by Manuel G. Avilés-Santiago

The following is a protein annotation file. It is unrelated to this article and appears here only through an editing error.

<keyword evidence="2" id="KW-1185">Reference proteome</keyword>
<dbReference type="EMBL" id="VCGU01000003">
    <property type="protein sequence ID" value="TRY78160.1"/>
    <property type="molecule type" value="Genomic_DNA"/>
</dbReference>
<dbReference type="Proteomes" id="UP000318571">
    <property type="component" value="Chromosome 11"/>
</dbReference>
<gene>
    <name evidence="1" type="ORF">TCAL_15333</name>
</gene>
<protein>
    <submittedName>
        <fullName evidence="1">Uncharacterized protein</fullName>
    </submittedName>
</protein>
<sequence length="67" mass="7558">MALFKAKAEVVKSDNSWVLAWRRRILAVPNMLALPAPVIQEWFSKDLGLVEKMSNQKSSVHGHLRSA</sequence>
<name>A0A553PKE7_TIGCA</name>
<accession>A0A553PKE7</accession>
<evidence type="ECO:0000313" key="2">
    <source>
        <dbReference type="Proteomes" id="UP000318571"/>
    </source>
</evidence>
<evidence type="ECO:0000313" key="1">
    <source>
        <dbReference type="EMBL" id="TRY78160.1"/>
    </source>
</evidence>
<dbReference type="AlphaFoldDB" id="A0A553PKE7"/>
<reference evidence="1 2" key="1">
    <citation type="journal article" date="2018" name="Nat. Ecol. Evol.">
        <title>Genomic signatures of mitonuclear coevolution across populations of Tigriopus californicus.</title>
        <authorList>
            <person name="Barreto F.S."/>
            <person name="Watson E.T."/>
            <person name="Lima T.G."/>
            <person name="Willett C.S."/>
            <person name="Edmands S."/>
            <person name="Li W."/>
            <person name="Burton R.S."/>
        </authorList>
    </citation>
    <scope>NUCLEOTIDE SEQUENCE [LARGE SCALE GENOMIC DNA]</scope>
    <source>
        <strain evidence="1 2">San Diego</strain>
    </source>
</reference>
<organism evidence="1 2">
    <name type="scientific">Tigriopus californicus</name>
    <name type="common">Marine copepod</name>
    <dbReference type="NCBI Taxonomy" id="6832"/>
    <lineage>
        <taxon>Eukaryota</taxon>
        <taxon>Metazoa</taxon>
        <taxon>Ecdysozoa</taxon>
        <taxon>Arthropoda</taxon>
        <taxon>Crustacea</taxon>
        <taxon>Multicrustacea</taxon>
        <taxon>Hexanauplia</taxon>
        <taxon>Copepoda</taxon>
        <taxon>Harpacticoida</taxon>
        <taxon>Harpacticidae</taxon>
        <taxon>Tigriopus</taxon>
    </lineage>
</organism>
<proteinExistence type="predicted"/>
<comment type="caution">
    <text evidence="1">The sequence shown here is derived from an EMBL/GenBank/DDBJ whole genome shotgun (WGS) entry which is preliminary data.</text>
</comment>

Militarism is an ideology that sees society, politics, and culture as ultimately defined by war and allots the highest value to those activities that either prepare for or facilitate the waging of war. As a cultural ethos, this default value set is the result of and a participant in public opinion and its discourses, models, and metaphors (Ekirch 1956; Sherry 1995; Mundey 2012). The historical dynamic of militarism in the unfolding of the United States as a nation and its rise to the status of global hegemony has had a broad impact on Latina/o populations, since militarism has partly defined the mechanism for deciding who does and does not belong to the nation. In particular, given the marked violence that has characterized relations between Latin America and the United States, militarism includes either direct U.S. military intervention or the threat of U.S. military intervention, as well as U.S. alliances with the militaries and security forces of other nations. On the other hand, given the way the U.S. military has operated as a social program allowing upward social mobility to minority populations, Latina/o communities have also been targeted successfully for recruitment in the military machine. Against this background of intervention, militarism has reshaped the kinds of possibilities for inclusion and exclusion that have befallen the Latina/o community in the United States from World War I to the years leading to the War on Terror.